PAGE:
New study: Ethnic power sharing produced opposite result in Afghanistan
A new study has found that ethnic power sharing has produced the opposite result and led to increased dissatisfaction and discrimination among different ethnic groups of Afghanistan.
The study which
has been conducted by Afghanistan Institute of Strategic Studies (AISS) was
released on Thursday, December 05, in Kabul.
The research study was conducted
using qualitative method and collected opinions through in-depth interviews
with various experts and government officials, high-level representatives of
the 2019 presidential election teams, representatives of political parties,
researchers, and members of the Independent Commission for Overseeing the Implementation of the
Constitution, MPs, two participants of the Bonn
Conference, participants of
intra-Afghan talks in Moscow and Doha.
Speaking at the launching ceremony of the research study, Sediqa Bakhtiari, a researcher of the study, said that the ethnic power sharing, which was laid at the Bonn Conference, was unequal.
“The power, in the current political
system, is centralized in the presidential palace and in the hands of ethnic
leaders,” she claimed, adding that the citizens do not feel themselves in power.
The recent study titled “”Ethnic
Groups and Distribution of Political Power in Afghanistan: Transforming or
Changing the Political System in the Country” is aimed at reforming the current
Afghan political system.
The study questions how the current constitutional political system (presidential system) has been successful in earning satisfaction of different ethnic groups over distribution of the political power.
Given the perceptions of the interviewees, the participants of the study are divided into pro-change and reformist groups regarding their attitudes towards the current political system. The two groups, however, have criticized the centralization of power in the presidential system and believe that the power is currently centralized in the presidential palace.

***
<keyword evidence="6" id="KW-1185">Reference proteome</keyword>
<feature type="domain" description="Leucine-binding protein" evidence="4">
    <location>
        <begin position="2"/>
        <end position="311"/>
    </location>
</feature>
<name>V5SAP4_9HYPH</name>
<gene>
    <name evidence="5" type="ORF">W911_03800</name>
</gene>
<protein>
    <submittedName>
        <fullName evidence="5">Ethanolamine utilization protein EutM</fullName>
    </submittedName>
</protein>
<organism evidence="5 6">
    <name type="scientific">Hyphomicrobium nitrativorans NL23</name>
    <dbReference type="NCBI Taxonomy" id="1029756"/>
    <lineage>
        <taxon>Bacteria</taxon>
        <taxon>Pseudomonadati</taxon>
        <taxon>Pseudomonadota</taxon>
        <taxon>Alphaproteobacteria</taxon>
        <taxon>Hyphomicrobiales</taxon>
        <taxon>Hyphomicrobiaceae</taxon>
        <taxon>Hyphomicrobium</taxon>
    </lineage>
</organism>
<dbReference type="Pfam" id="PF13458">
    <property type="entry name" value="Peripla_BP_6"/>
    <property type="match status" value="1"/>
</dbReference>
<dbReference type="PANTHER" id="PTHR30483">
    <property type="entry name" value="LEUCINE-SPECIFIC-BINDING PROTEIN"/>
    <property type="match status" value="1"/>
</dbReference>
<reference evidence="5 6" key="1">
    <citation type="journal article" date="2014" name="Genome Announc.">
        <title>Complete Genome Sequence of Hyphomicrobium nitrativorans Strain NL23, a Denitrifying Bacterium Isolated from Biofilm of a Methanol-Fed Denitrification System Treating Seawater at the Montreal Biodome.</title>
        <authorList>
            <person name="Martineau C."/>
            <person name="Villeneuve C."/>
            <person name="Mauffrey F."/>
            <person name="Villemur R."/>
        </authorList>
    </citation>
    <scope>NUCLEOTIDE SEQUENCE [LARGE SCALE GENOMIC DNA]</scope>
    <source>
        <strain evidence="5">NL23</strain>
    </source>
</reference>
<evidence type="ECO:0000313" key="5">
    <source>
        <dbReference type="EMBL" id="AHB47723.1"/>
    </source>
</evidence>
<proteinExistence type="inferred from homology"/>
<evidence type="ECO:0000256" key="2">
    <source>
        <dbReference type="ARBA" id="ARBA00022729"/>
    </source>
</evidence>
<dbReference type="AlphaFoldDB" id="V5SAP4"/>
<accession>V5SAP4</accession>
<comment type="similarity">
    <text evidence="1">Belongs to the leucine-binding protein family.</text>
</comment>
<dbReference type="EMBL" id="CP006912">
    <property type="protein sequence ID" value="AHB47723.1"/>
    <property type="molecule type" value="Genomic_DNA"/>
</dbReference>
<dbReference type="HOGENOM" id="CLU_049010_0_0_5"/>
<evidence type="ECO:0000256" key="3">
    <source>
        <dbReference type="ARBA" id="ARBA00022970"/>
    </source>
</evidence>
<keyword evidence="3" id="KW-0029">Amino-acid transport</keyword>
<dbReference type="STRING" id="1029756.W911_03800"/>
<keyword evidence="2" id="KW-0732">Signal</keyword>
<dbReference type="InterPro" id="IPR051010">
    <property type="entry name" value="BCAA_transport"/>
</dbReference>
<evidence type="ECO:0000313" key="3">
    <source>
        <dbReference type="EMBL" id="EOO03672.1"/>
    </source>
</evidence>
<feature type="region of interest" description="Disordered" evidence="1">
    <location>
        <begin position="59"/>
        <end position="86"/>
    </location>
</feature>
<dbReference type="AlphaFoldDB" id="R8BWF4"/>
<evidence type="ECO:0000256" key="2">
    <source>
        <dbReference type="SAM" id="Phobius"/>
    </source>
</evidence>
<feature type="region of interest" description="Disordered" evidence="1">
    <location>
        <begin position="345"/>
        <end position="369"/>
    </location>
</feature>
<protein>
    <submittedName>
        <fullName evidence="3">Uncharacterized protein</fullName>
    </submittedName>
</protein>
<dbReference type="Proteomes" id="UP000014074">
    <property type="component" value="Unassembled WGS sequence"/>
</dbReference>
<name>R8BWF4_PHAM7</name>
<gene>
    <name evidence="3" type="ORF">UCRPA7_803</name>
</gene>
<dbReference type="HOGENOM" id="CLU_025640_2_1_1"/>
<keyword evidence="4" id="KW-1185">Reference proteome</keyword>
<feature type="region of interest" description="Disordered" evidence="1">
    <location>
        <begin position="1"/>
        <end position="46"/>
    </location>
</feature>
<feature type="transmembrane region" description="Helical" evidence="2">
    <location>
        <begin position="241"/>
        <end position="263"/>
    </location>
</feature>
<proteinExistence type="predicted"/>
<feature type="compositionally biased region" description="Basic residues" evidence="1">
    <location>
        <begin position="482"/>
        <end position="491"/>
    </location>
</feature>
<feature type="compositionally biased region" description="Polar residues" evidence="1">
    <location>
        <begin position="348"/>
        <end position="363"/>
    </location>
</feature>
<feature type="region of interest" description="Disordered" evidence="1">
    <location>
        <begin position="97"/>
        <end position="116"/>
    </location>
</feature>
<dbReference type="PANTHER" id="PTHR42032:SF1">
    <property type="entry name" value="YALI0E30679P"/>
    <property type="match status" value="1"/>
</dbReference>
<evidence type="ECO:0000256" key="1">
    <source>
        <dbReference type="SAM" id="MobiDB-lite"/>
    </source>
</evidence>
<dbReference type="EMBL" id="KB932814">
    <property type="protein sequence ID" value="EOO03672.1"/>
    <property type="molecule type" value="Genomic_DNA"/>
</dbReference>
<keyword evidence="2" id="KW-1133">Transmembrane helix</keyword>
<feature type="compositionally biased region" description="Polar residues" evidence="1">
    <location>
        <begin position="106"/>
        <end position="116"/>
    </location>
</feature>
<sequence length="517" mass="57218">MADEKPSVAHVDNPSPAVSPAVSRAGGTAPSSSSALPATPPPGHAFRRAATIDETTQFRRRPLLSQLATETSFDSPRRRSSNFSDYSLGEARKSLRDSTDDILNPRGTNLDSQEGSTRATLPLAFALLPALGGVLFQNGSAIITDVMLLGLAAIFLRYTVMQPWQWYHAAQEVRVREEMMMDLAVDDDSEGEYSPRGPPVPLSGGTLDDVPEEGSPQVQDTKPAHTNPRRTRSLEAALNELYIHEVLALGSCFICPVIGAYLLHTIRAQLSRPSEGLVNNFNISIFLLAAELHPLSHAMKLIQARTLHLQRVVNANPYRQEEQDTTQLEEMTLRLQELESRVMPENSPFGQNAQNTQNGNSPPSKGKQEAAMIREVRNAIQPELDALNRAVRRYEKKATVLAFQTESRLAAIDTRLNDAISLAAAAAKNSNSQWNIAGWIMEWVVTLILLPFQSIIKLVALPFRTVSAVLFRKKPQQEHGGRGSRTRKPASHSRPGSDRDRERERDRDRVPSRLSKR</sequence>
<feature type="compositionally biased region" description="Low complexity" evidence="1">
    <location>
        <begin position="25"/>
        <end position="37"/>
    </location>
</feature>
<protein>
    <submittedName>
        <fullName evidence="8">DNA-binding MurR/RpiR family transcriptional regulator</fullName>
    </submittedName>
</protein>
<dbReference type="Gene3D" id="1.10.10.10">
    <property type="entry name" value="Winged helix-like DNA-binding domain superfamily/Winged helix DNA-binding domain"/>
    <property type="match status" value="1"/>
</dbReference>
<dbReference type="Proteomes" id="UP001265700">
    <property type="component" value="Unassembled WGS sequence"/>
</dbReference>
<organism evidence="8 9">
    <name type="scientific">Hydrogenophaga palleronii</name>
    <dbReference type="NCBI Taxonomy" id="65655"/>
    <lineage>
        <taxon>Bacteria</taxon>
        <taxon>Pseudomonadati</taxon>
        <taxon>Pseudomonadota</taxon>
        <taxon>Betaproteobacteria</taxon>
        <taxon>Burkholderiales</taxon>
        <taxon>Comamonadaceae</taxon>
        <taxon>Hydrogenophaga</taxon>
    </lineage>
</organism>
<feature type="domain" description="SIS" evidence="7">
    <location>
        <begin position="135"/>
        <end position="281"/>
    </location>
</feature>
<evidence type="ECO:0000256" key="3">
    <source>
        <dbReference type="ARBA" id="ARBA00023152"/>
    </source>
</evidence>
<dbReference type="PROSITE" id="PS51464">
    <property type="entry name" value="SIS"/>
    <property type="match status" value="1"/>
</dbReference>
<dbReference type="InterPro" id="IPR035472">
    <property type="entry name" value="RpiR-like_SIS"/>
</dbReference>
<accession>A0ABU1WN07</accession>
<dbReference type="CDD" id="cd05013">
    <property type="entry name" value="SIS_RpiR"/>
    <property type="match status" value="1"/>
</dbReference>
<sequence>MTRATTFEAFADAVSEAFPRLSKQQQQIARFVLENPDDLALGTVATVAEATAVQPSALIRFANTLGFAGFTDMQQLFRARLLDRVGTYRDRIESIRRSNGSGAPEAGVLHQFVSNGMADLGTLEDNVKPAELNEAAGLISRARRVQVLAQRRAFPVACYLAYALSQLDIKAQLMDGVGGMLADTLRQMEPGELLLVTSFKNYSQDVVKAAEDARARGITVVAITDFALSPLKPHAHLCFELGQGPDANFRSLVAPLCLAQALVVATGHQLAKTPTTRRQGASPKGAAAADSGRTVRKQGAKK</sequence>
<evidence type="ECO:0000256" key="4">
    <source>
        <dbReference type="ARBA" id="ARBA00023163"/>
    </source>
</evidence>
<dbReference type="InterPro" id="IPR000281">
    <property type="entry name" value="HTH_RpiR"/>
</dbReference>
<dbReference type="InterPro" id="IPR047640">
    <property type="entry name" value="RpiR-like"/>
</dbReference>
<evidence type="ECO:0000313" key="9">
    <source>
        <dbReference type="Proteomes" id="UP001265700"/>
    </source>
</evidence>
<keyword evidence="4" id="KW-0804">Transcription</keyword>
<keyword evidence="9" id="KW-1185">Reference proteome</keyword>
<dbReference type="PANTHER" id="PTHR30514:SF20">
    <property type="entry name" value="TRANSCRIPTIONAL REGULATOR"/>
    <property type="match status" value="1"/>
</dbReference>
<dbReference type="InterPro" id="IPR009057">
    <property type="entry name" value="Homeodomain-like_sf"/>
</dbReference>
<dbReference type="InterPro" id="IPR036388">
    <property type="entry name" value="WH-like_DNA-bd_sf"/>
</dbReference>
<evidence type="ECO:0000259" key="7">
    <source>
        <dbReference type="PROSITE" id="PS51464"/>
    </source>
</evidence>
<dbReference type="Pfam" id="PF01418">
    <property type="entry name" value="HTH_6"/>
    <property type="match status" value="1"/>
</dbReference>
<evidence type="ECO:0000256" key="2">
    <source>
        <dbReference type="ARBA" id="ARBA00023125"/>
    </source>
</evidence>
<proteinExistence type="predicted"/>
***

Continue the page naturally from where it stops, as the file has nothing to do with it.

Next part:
The reformists call for reforms in
the current system and have said that Afghanistan is in a state of transition
to democracy. They believe that decentralization of power could lead to a
political crisis in the country.
Pointing out to
the ethnic diversity of Afghanistan, pro-change
interviewees say that the current system is not suitable for the country. Some
of the pro-change respondents are preferring the parliamentary system while
some others support maintaining the presidential system with three vice
The third group of pro-change
respondents suggest the presidential system with having a chief executive body
for resolving the issue of power sharing in Afghanistan.
According to some interviewees, the political
power is solely shared among Afghanistan political elites (ethnic leaders). Some
interviewees believe that political power is centralized and has come under the
control of these political elites. “The power has not been distributed among
citizens and ordinary people,” part of the research study notes, adding that
the ordinary people do not have influence, presence, and role in the political
The study, however, says the lack of
an accurate picture of the desired political system, the disagreement among the
electoral teams about their favored system, limiting the interests of the
ethnic groups to the interests of their leaders, emphasizing on ethnic quotas,
limiting ethnic diversity to only four major ethnic groups (Pashtuns, Tajik,
Uzbeks, and Hazara) and the lack of attention to the distribution of power
between the center and neighboring areas are among the most important
criticisms that this study has put forward for these groups.
The summary of this research on power sharing states: “Dividing [governmental] positions among ethnic leaders has not been the solution to the problem of power sharing. On the contrary, it has caused dissatisfaction among ethnic groups and their representatives,” the study states. “The public distrust and dissatisfaction cannot be restored without having a bottom-up power distribution.”
the study concludes that the solution to the problem of power sharing among
ethnic groups in the country is not only in the political system.